Correction and Forgiveness

Luke 17: 1-6
Wis 1: 1-7 / Ps 139

If your brother sins, rebuke him, and if he repents, forgive him.
(Luke 17: 3)

Believe firmly in God’s forgiveness,
And discover what compassion means.
Forgive fully and be a witness
To God’s power to erase all sins.

Jesus said to his disciples: “Things that cause people to sin will inevitably occur, but woe to that person through whom they occur. It would be better for him to be thrown into the sea with a millstone tied around his neck than for him to cause one of these little ones to sin. So watch yourselves. If your brother sins, rebuke him, and if he repents, forgive him. If he sins against you seven times in a day, and seven times comes back to you and says, ‘I am sorry,’ forgive him.” The apostles said to the Lord, “Increase our faith!” He replied, “If you have faith the size of a mustard seed, you would say to this mulberry tree, ‘Be uprooted and planted in the sea,’ and it would obey you.” (Luke 17: 1-6)


The very first verse of the Book of Wisdom (1st reading) says: “Love justice, you who judge the earth; think of the Lord in goodness, and seek Him in integrity of heart” (Wis.1:1). It is a wise man who can judge another who is opposed to justice, or who violates the integrity of others by leading them to sin. Jesus tells us to “rebuke him.” We must let our neighbor know how concerned we are that because of his error, others may be led to sin. And we do not want to see him “thrown into the sea with a millstone tied around his neck.” Our kind but firm rebuke is only intended for his own good. “Whoever loves his brother lives in the light, and there is nothing in him to cause a fall” (1 John 2:10). Unless we stand up for the good and repudiate the wrong, our friend may not be aware of or recognize his/her mistakes or sins, be sorry for them, and stop doing them. As Christ’s followers, it is our duty to ‘point it out’, to ‘reprove, to correct.’ Jesus always rebuked those who were in the wrong. He expects that we follow His example.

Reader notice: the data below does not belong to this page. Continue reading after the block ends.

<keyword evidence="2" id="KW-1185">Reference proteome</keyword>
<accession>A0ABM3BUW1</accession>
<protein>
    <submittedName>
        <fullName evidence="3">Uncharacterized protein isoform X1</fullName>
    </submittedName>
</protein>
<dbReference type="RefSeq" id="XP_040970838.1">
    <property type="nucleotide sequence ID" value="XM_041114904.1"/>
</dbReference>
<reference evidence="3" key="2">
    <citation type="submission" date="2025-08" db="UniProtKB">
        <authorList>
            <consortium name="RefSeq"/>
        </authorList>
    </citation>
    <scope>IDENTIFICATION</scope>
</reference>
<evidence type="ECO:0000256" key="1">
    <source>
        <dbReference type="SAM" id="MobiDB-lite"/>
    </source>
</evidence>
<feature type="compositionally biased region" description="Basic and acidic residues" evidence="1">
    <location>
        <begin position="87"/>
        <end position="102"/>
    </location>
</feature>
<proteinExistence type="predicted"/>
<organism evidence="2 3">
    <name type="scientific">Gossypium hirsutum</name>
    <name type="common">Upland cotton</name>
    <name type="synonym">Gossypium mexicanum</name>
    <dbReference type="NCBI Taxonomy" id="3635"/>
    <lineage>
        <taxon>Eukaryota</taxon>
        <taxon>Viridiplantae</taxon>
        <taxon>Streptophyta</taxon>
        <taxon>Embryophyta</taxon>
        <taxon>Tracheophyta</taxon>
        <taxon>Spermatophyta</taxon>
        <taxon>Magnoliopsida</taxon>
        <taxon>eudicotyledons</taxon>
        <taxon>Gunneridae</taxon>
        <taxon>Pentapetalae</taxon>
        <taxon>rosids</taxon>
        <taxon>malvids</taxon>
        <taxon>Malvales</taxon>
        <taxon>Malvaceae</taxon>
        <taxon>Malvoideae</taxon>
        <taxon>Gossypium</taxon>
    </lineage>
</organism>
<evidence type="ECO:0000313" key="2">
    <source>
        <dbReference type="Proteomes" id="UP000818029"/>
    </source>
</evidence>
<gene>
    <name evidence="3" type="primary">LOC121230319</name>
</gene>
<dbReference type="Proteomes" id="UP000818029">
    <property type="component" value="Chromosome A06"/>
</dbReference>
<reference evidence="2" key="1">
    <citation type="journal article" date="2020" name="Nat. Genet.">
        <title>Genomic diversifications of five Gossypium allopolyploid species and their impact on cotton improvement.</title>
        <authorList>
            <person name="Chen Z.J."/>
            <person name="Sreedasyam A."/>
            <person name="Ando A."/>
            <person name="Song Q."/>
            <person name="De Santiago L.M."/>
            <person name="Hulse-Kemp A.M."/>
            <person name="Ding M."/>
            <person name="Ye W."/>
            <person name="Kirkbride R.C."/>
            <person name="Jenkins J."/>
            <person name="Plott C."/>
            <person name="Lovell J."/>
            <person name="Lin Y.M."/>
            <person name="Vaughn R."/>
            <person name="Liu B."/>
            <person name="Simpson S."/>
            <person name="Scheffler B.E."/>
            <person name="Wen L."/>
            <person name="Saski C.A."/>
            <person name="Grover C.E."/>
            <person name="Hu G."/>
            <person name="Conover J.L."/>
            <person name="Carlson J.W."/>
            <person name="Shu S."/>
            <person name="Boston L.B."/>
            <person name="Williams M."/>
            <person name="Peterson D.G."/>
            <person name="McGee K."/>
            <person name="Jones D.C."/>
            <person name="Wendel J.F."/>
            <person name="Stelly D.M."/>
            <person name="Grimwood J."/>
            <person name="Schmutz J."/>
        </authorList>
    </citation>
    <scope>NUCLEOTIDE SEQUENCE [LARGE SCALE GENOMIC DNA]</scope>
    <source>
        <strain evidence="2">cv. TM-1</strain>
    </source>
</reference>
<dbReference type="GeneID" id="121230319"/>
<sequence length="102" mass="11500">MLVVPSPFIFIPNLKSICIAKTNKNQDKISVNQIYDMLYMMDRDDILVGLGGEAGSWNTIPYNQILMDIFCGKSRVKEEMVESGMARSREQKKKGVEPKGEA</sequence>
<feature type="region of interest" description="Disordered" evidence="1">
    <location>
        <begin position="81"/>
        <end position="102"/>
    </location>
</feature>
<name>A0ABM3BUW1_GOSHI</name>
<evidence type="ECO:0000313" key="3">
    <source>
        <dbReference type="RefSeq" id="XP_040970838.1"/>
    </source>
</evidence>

Correcting a fault, however, is a lot easier than forgiving an offender, especially if he wrongs us more than once. But again our Lord teaches us that when a brother comes to us, we must be ready to forgive him as often as he repents. How can we “love our enemies” if we cannot even forgive our friends? The apostles found this command to forgive several times hard to fulfill, and said to Jesus, “Lord, increase our faith!” Like His apostles, we will indeed find this almost impossible to accomplish. But as our Lord teaches us, this is possible through the power of faith. In the case of a friend who is hard to forgive, or an enemy who is hard to love, we must pray to God to increase our faith, because it is only by His miracle of grace that forgiveness can happen.

Those who have the kind of faith that Christ teaches will find it in their hearts to forgive their offenders. This faith is characterized by humility, patience, forbearance and long-suffering. Hanging on the cross, Jesus looked up to heaven and said, “Father, forgive them for they do not know what they are doing” (Lk. 23:34). Keeping these holy words in mind, we can forgive wrongs done to us because in most instances, our offenders may not know what they are doing.

Father God, thank you for the lessons that we learn from Your Gospel that help us become responsible Christians. Being human we may be prone to sin, but with your grace and the guidance of the Holy Spirit, we firmly believe that we can overcome temptations, and take flight from sin. Grant us the wisdom to be able to correct the wayward, especially those who lead others astray because of the error of their teachings or bad example. Give us the courage to be steadfast in opposing all forms of injustice. Amen.

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